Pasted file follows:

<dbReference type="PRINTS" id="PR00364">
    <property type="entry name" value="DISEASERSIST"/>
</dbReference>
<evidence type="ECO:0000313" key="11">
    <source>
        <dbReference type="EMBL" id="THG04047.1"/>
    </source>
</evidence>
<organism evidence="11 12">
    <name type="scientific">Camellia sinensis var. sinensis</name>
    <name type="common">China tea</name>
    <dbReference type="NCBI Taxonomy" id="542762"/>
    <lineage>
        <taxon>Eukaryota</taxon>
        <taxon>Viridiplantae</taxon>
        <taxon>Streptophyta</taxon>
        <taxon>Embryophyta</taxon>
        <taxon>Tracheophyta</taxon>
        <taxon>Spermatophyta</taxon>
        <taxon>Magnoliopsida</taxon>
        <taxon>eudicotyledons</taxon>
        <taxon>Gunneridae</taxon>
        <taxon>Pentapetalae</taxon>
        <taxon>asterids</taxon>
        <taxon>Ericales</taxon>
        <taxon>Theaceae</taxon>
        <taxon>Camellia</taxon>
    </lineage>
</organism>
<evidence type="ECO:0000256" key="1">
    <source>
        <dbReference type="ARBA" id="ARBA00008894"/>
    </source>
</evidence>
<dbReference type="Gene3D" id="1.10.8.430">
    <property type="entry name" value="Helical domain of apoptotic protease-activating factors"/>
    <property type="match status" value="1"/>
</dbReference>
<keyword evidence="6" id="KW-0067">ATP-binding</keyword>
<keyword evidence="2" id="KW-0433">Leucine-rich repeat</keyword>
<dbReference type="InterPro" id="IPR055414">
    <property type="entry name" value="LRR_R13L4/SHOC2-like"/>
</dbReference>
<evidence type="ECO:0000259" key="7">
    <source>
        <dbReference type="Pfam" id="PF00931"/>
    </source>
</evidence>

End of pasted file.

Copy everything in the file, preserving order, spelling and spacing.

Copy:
<dbReference type="PRINTS" id="PR00364">
    <property type="entry name" value="DISEASERSIST"/>
</dbReference>
<evidence type="ECO:0000313" key="11">
    <source>
        <dbReference type="EMBL" id="THG04047.1"/>
    </source>
</evidence>
<organism evidence="11 12">
    <name type="scientific">Camellia sinensis var. sinensis</name>
    <name type="common">China tea</name>
    <dbReference type="NCBI Taxonomy" id="542762"/>
    <lineage>
        <taxon>Eukaryota</taxon>
        <taxon>Viridiplantae</taxon>
        <taxon>Streptophyta</taxon>
        <taxon>Embryophyta</taxon>
        <taxon>Tracheophyta</taxon>
        <taxon>Spermatophyta</taxon>
        <taxon>Magnoliopsida</taxon>
        <taxon>eudicotyledons</taxon>
        <taxon>Gunneridae</taxon>
        <taxon>Pentapetalae</taxon>
        <taxon>asterids</taxon>
        <taxon>Ericales</taxon>
        <taxon>Theaceae</taxon>
        <taxon>Camellia</taxon>
    </lineage>
</organism>
<evidence type="ECO:0000256" key="1">
    <source>
        <dbReference type="ARBA" id="ARBA00008894"/>
    </source>
</evidence>
<dbReference type="Gene3D" id="1.10.8.430">
    <property type="entry name" value="Helical domain of apoptotic protease-activating factors"/>
    <property type="match status" value="1"/>
</dbReference>
<keyword evidence="6" id="KW-0067">ATP-binding</keyword>
<keyword evidence="2" id="KW-0433">Leucine-rich repeat</keyword>
<dbReference type="InterPro" id="IPR055414">
    <property type="entry name" value="LRR_R13L4/SHOC2-like"/>
</dbReference>
<evidence type="ECO:0000259" key="7">
    <source>
        <dbReference type="Pfam" id="PF00931"/>
    </source>
</evidence>